|NMU||KENTUCKY||Freedom of Information||Jun 25, 2001|
Whispered words violate open meetings law
- Inaudible exchanges between magistrates concerning a budget proposal constitute a violation of the state’s open meetings law, according to an opinion by the state attorney general.
Public employees cannot whisper public business to each other during a public meeting after a Kentucky attorney general’s opinion issued on June 14.
Attorney General Albert B. Chandler did not agree with members of the Taylor County Fiscal Court, the governing body of Taylor County, who thought that they were allowed under the state open meetings law to whisper to each other about the terms of a budget proposal. The members of the court said that because the whispers occurred between two people and were brief they did not violate state law.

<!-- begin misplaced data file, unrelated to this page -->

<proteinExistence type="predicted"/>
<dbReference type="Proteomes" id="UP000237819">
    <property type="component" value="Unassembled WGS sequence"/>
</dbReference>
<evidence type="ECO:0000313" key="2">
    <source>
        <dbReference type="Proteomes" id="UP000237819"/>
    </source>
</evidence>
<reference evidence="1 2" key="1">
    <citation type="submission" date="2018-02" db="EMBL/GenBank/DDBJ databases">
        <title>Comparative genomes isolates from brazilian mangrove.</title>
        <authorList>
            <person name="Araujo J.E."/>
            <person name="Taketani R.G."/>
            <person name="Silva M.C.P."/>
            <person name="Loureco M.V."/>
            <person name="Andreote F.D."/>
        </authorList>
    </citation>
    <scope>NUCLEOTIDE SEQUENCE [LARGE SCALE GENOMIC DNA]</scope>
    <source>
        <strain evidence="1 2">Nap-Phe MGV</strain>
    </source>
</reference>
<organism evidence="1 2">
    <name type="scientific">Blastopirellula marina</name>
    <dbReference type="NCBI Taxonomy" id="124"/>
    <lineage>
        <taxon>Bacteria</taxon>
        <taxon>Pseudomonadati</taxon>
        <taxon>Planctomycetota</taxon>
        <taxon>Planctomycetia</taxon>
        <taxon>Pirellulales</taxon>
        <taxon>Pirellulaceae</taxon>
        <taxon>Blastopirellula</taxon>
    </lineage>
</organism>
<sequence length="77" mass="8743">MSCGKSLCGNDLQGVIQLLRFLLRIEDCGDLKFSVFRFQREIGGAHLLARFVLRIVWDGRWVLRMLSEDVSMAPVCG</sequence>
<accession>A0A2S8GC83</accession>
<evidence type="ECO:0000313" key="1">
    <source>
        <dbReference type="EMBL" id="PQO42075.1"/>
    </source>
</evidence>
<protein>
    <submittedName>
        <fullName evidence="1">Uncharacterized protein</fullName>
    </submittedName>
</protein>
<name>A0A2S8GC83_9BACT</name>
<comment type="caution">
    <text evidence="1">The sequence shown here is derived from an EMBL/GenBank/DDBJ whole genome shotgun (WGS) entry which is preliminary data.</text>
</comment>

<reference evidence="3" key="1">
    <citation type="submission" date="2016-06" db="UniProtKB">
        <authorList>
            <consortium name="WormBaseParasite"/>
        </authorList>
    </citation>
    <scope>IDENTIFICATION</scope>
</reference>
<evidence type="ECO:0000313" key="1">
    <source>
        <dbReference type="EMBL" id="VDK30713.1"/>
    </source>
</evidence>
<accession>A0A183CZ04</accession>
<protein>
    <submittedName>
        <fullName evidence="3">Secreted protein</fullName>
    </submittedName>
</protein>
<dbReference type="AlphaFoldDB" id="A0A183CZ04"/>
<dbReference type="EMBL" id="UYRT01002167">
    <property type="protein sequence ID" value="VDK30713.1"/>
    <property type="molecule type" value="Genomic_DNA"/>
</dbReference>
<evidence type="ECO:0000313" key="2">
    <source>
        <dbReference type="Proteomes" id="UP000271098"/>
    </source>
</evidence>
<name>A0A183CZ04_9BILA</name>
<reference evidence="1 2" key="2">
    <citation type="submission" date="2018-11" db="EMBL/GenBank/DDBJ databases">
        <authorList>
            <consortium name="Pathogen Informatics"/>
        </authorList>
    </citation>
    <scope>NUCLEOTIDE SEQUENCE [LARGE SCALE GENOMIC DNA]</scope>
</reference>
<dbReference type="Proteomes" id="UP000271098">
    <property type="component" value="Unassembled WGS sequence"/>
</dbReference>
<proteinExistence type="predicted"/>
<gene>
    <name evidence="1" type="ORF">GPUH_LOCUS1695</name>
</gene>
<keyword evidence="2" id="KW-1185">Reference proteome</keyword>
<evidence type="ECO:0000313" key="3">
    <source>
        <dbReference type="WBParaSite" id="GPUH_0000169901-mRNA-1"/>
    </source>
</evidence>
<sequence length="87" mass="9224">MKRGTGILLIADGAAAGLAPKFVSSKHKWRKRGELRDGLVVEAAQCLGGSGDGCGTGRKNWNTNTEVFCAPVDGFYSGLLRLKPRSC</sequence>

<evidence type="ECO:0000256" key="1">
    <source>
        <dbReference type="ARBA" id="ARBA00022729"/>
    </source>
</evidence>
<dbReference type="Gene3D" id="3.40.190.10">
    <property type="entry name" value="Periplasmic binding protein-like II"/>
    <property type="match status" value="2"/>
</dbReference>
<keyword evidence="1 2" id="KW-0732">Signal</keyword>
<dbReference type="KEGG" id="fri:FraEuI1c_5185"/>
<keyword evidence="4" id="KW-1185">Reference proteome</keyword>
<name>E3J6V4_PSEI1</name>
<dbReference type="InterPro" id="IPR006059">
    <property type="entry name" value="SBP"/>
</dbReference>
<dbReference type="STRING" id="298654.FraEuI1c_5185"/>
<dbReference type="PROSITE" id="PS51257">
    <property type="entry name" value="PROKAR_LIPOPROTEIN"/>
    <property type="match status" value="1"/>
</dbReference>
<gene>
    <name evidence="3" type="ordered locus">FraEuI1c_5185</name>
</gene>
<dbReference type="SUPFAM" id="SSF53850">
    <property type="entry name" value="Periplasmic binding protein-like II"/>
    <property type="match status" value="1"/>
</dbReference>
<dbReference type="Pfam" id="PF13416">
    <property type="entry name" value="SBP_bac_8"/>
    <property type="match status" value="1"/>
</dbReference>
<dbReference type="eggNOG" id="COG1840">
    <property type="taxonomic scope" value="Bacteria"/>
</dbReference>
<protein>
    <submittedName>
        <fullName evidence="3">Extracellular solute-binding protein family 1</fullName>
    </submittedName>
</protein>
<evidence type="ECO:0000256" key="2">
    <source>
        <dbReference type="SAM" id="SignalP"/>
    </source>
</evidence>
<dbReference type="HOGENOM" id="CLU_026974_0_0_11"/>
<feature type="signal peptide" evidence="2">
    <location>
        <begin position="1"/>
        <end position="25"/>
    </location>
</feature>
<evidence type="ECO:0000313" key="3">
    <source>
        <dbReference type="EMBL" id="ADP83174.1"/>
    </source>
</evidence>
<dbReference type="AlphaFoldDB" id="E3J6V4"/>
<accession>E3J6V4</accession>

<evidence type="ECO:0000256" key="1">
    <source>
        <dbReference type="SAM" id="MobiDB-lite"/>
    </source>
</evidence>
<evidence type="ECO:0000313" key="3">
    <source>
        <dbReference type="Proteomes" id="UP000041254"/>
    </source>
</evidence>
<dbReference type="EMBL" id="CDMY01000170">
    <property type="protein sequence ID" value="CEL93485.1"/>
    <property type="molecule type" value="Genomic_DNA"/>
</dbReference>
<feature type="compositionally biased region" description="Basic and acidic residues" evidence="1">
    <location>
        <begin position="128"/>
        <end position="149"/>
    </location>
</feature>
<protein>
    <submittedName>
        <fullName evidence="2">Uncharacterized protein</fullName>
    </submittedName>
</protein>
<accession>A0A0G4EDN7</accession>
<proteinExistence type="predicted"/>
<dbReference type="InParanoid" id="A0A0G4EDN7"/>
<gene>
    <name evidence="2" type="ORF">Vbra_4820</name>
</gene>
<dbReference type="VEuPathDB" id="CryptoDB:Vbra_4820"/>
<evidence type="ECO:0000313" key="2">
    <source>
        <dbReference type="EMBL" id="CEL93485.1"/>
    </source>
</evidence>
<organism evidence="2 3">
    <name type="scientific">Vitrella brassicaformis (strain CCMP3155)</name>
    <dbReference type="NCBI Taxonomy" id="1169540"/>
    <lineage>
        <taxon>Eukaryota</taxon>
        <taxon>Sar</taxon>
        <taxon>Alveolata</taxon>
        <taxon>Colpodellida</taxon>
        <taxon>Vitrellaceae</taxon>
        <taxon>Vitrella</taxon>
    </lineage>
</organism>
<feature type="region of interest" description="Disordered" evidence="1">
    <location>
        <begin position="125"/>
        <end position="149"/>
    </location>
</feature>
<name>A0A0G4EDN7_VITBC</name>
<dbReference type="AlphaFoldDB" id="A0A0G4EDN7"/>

Chandler determined that it is not the number of persons whispering or how long the whispers go on, but the content of the whispers that determines if they violate state law. Under Kentucky law, meetings must be open if the “public business” is discussed. Chandler reasoned that discussions of personal matters could be whispered to each other, but discussions about budgets, like those that occurred between the members of the Fiscal Court, are clearly against the tenets of the Kentucky open meetings laws.
In Kentucky, an opinion by the attorney general on open meetings disputes has the force of law.
(Opinion 01-OMD-110) — CC
© 2001 The Reporters Committee for Freedom of the Press